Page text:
D IAGRAM 4

Hemorrhoids

365. 22. 127. 19. 50. 143. 37. 173. 45. 43. 1. 106. 103. 300. 126. 0. Test all points and stimulate the most painful ones 30 second with detector nÂş101. Look for pain zone around the mouth and roll with a yang ball.


Dien Chan multireflex p.78

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D IAGRAM 5

Alopecia

63. 7. 17. 50. 19. 127. 235. 103. Combine the treatment with combing smoothly the skull with tool nº416 at night and with your hand nails in the morning massages.

D IAGRAM 6

Aggressive behavior

124. 34. 26. 70. 300 - . Use the small hammer gently and during 1 minute on every point. Good treatment at night to fight the day stress and relaxing while you are watching a good film.


Dien Chan multireflex p.79

: all e l p m a s a This is ble in a l i a v a e r a formulæ ook. B i l a n i g i r o e h t D IAGRAM 7

Anti-inflammatory and detox

127. 85. 29. 38. 41. 50. 19. 
 143. 61. 3. 26. Essential formula which is combined with the treatment. Avoid points nº26 and nº19 with a patient having problems with blood pressure.

D IAGRAM 8

Nervous breakdown

0. 124. 34. 300. 37. 22. 
 127. 50. 19. 1. 106. 103. 126. Use the little hammer (tool nº128) to apply this formula every night lying down on the bed. Average of 1 minute per point, two times with one hour in between.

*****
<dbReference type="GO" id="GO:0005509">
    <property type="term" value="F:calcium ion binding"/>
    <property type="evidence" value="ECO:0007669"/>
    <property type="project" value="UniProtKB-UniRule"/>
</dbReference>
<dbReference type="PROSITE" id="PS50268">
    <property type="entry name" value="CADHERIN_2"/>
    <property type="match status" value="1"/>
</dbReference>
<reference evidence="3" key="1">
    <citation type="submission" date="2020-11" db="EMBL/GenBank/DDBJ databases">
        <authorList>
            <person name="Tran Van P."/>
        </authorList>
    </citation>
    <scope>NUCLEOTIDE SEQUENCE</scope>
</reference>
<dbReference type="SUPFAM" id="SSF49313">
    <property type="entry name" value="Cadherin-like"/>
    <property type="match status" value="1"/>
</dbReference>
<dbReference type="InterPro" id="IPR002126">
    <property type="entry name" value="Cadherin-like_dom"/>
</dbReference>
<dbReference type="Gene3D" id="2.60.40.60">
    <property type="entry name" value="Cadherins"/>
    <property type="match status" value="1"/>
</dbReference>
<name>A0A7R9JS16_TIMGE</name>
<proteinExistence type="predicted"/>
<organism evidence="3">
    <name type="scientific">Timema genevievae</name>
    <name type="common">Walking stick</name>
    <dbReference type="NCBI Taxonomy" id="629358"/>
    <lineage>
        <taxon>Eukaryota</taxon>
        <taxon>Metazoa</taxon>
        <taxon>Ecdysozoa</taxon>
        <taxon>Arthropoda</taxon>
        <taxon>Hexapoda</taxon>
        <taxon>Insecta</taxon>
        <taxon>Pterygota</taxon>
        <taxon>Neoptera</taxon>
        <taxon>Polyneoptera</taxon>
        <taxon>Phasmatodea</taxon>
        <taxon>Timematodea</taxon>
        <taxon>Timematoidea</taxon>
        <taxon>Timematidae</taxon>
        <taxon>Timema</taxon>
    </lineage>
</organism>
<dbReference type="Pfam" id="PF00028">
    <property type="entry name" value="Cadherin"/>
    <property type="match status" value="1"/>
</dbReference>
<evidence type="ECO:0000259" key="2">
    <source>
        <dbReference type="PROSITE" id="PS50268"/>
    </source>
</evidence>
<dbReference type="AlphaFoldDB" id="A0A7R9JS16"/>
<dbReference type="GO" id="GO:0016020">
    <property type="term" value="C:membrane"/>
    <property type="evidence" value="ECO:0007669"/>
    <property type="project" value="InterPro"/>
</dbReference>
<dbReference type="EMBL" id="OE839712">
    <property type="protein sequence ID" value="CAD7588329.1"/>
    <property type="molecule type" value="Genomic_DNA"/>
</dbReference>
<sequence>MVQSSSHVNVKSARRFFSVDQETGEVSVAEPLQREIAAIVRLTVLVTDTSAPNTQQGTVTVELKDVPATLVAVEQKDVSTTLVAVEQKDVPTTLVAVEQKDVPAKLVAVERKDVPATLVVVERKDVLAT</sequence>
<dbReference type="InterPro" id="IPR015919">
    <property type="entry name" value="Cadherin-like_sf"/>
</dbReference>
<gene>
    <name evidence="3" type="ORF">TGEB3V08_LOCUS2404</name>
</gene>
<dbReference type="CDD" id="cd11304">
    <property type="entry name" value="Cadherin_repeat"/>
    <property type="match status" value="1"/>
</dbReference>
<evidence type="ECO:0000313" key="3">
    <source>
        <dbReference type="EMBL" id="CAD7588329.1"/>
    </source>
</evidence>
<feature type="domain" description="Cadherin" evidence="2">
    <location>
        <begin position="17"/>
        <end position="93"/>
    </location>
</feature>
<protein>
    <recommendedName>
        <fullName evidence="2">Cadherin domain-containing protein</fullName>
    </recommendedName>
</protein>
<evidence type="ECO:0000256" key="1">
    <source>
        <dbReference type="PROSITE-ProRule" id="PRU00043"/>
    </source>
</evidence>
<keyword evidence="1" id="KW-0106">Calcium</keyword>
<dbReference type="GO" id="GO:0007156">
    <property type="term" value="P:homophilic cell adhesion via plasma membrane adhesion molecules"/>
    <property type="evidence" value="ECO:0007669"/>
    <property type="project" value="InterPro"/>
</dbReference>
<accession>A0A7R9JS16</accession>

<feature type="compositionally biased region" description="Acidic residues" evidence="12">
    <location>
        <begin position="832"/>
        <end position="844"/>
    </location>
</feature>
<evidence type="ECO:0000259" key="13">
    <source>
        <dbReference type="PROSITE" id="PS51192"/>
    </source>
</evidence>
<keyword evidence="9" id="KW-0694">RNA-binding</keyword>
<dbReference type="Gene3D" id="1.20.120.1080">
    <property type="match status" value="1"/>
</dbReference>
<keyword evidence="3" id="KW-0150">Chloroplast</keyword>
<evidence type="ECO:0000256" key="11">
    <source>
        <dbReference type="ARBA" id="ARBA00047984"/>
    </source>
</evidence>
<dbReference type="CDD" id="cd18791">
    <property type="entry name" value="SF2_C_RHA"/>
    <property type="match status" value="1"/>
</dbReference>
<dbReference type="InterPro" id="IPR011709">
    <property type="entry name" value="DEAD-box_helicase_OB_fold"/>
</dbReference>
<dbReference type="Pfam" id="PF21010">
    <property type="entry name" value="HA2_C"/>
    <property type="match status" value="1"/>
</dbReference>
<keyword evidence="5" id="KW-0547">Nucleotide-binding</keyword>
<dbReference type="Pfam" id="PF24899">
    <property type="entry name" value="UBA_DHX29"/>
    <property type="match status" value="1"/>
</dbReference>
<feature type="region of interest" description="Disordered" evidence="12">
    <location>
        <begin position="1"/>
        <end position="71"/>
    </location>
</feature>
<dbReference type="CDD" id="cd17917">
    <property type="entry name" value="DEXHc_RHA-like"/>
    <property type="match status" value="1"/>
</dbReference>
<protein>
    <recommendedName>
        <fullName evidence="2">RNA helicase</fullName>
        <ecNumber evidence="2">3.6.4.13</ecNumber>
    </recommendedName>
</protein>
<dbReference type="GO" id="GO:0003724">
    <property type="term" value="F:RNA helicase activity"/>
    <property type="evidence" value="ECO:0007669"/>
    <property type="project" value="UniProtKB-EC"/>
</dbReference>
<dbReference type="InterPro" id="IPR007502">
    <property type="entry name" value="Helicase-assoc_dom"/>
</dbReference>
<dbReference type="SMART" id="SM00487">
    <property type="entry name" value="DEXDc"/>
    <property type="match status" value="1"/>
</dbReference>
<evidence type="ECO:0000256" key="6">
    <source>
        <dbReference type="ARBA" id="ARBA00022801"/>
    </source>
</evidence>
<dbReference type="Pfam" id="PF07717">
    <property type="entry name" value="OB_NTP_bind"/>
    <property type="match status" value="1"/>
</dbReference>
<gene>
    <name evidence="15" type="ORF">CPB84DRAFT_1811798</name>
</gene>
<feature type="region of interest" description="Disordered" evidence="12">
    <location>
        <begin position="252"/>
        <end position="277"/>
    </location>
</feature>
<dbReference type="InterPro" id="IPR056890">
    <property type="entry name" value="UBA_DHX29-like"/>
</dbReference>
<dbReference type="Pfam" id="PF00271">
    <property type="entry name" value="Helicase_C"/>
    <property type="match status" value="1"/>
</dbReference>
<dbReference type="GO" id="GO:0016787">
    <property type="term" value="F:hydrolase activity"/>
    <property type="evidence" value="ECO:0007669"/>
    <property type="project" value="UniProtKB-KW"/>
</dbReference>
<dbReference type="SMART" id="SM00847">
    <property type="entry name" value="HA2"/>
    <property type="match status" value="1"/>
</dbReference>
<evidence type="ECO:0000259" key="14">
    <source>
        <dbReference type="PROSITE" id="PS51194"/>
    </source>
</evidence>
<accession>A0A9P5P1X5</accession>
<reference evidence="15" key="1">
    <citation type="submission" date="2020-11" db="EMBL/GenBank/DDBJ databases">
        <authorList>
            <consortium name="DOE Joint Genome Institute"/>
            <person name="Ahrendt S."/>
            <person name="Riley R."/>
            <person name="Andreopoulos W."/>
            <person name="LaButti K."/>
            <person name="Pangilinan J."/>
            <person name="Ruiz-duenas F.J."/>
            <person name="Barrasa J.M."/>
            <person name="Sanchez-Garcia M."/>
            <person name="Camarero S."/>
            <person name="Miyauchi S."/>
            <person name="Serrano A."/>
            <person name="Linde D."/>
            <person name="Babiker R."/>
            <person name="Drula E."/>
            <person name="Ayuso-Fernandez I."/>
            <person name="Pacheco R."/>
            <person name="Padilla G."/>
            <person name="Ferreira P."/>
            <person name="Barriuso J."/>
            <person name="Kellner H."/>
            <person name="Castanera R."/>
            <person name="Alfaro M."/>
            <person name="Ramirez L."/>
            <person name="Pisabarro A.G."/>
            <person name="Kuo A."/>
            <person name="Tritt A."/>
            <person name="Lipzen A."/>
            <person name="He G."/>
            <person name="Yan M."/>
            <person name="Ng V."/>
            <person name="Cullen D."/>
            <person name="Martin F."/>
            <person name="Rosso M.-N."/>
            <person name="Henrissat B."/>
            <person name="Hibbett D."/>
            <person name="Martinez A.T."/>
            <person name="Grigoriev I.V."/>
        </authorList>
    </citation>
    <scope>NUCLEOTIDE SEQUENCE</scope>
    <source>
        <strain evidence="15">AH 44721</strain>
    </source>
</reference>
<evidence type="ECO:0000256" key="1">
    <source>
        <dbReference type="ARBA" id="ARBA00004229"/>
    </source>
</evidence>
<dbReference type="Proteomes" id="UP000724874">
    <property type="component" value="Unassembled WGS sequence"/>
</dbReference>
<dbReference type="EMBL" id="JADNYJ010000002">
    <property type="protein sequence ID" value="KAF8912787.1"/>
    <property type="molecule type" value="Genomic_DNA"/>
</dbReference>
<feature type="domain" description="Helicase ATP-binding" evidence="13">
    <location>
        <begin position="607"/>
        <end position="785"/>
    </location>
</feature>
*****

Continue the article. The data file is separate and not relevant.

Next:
Dien Chan multireflex p.80

D IAGRAM 9

Anxiety, crisis

103. 300 + . 124. 34. 37. 0 - . Each time you feel anxious, take your detector and stimulate the spleen ( BQC ·point 37). Then use the little hammer on BQC ·points 124 and 34 during 5 minutes.

D IAGRAM 10

Backache (lumbar)

559. 558. 560. 219. 340. 342. This formula is based on the «Penfield» sketch, so you can complete it using the yang body of the extremities sketch looking for painful points on the nose.


Dien Chan multireflex p.81

D IAGRAM 11

Constipation

143. 19. 41. 38. Give a massage following the arrows; from right to left and top to bottom in the sense of the large intestine.

D IAGRAM 12

Skin psoriasis

124. 34. 26. 50. 61. 3. 41. 
 38. 103. 156. 300. 60. This treatment uses both occidental medicine theory and traditional Chinese medicine because it combines lung and nervous system.


Dien Chan multireflex p.82

: all e l p m a s a This is ble in a l i a v a e r a formulĂŚ ook. B i l a n i g i r o e th


Dien Chan multireflex p.83

D IAGRAM 13

High blood pressure

26. 16. 565. 61. 15. 14. 156. 51. Massage the forehead gently from top to bottom with the small yin comb (tool nÂş219) to accelerate the autoregulation process. Do not treat patient that are taking pills to control their blood pressure.

D IAGRAM 14

Premenstrual syndrome